Shrunken economic debate needs a big green boost, says Lucas

By staff writers
April 30, 2010

The leader of the Green Party in England and Wales has said last night’s final leaders’ debate failed to look at genuine economic alternatives to generate jobs, make tax fair and generate a more equal society.

Major investment in jobs around energy and efficiency in an environmental context was needed to address the deficit, tackle recession and restructure the economy, Caroline Lucas declared. But these huge challenges had been ignored by Gordon Brown, David Cameron and Nick Clegg.

Ms Lucas, who is also a Green Euro MP and the trending parliamentary candidate in Brighton Pavilion, which the Greens are widely tipped to win, was speaking to BBC correspondent Evan Harris on Radio 4’s Today programme.

The prime ministerial debates, which have excluded other parties, had been a disappointment, Lucas said. In effect they had moved from making the election “a two-party stitch up… to a three-party stitch up”, she declared.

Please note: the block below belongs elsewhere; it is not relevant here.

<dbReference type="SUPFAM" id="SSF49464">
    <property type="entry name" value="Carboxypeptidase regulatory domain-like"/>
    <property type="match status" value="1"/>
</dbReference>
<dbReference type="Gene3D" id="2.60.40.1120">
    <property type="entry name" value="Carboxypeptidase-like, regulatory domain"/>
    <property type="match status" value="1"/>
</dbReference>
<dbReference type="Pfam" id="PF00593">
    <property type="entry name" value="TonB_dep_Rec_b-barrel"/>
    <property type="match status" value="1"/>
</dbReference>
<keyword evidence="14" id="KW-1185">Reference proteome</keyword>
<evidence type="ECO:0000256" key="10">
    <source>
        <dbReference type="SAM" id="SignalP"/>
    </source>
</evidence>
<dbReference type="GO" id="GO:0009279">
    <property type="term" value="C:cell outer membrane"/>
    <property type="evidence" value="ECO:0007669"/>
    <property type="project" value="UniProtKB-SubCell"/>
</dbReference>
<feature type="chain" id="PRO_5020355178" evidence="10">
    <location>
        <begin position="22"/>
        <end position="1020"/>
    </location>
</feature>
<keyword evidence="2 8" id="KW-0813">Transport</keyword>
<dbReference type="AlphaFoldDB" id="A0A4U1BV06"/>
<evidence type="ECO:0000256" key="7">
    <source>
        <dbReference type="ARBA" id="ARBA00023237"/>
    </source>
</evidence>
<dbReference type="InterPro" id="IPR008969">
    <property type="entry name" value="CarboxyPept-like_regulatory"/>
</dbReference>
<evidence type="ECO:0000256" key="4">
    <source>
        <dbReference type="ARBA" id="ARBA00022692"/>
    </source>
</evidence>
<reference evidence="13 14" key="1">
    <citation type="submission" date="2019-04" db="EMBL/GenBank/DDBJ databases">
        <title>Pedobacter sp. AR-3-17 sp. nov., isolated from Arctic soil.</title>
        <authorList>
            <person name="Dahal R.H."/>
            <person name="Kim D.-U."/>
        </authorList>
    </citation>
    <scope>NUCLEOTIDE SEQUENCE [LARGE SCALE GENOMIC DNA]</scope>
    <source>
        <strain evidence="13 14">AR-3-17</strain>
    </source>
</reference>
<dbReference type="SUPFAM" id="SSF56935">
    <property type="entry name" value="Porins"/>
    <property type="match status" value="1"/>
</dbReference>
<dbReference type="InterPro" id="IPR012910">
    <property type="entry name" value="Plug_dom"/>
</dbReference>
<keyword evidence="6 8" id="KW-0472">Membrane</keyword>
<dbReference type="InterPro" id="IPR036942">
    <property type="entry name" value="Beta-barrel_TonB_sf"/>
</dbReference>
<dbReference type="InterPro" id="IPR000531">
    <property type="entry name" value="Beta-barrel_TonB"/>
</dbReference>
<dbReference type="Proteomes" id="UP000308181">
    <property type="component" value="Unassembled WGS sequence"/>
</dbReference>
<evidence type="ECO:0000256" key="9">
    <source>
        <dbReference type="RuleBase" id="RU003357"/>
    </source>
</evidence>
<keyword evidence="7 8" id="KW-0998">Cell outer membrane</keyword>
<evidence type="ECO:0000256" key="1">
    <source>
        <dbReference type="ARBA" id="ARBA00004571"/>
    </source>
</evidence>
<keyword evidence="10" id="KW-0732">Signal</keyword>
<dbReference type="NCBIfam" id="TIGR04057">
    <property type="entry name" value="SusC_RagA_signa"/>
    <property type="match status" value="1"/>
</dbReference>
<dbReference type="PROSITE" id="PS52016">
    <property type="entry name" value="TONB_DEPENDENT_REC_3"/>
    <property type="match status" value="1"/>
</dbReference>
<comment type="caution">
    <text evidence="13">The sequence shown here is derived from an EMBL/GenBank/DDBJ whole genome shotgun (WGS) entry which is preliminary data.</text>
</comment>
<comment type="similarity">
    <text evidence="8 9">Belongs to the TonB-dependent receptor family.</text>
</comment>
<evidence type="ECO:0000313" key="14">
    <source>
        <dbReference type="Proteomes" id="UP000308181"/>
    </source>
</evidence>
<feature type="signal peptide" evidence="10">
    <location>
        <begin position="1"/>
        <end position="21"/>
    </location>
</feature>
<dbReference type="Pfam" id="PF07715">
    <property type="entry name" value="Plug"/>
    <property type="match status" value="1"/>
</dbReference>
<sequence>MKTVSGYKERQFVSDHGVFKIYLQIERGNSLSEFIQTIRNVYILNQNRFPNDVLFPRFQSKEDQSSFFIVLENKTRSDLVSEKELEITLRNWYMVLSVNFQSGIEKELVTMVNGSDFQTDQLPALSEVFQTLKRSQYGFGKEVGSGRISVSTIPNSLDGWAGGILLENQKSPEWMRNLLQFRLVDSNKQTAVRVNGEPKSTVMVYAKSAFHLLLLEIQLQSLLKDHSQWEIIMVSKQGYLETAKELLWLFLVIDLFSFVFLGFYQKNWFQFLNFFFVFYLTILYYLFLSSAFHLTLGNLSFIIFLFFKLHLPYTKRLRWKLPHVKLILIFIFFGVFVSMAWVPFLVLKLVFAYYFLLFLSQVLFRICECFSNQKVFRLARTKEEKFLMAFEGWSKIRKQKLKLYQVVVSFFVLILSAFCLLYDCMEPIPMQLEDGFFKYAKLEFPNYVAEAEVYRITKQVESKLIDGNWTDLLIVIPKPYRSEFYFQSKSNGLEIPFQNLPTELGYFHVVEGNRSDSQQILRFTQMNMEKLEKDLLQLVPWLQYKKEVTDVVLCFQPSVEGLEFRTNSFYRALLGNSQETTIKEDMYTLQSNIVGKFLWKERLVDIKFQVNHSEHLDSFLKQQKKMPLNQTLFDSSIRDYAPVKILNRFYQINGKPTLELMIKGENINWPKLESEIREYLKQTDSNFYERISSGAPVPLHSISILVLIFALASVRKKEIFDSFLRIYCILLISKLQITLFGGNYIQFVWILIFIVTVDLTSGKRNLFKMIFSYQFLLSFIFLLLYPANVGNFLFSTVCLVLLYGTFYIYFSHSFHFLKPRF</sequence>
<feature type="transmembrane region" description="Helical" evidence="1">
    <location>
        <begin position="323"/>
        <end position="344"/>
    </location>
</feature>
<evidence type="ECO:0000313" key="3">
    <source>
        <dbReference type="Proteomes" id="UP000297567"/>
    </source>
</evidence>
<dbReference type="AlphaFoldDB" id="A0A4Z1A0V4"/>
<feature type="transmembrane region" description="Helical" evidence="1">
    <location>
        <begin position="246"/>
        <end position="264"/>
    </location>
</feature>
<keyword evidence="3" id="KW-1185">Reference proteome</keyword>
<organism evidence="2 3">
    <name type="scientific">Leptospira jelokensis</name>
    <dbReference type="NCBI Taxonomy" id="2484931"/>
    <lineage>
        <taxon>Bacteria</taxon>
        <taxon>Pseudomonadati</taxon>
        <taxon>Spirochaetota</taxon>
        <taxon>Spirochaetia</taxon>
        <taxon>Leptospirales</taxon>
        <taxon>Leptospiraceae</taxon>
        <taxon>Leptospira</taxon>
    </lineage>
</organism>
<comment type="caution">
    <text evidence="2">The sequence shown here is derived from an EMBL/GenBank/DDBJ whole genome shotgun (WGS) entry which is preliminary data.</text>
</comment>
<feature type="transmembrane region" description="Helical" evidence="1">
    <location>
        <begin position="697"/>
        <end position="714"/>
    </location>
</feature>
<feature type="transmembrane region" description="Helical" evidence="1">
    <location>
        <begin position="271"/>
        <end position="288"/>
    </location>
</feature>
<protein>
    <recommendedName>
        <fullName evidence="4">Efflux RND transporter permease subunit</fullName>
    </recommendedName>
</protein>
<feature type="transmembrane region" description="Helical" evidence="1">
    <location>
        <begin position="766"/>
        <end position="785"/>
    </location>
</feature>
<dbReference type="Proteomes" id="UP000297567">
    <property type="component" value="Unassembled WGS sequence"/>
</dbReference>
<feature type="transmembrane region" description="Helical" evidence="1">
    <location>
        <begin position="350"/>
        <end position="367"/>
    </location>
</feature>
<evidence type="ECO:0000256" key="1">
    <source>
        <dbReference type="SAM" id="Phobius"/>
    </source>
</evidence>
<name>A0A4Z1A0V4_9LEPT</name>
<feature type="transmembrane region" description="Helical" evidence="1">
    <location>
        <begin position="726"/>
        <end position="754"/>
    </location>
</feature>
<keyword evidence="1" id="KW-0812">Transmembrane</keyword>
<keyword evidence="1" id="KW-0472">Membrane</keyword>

Challenged on the Green alternative vision, she said that the so-called mainstream economic debate was ignoring the fact that “the planet does have some finite resources, and we cannot just go on growing in the way we are at the moment.”

Real choices had to be made, Lucas said. “We cannot go on measuring progress just in terms of GNP [Gross National Product], we need other measures of well-being.”

On the question of aviation, the Green leader said that the party’s policy was “no more growth of airports anywhere, replacing domestic flights with high-speed rail, and a massive investment in public transport” to encourage people to make the switch.

Why was it, she asked, that taking the train from London to Paris was so much more expensive than flying? The answer, Lucas said, was that the public, while being denied a proper choice, was in subsidising the airline industry to the tune of £10 billion a year, compared to other transport systems, because of the lack of a tax on aviation fuel.

Current growth rates in aviation were running at 60-70 per cent, said Ms Lucas. “We need to get real.”

Getting people back to work, developing a fair tax system, and generating a more equal society were Green priorities for a domestic economic programme rooted in environmental action and sustainability, Ms Lucas said, adding that “People don’t really know that there are other options out there” when they listen to the big three parties.

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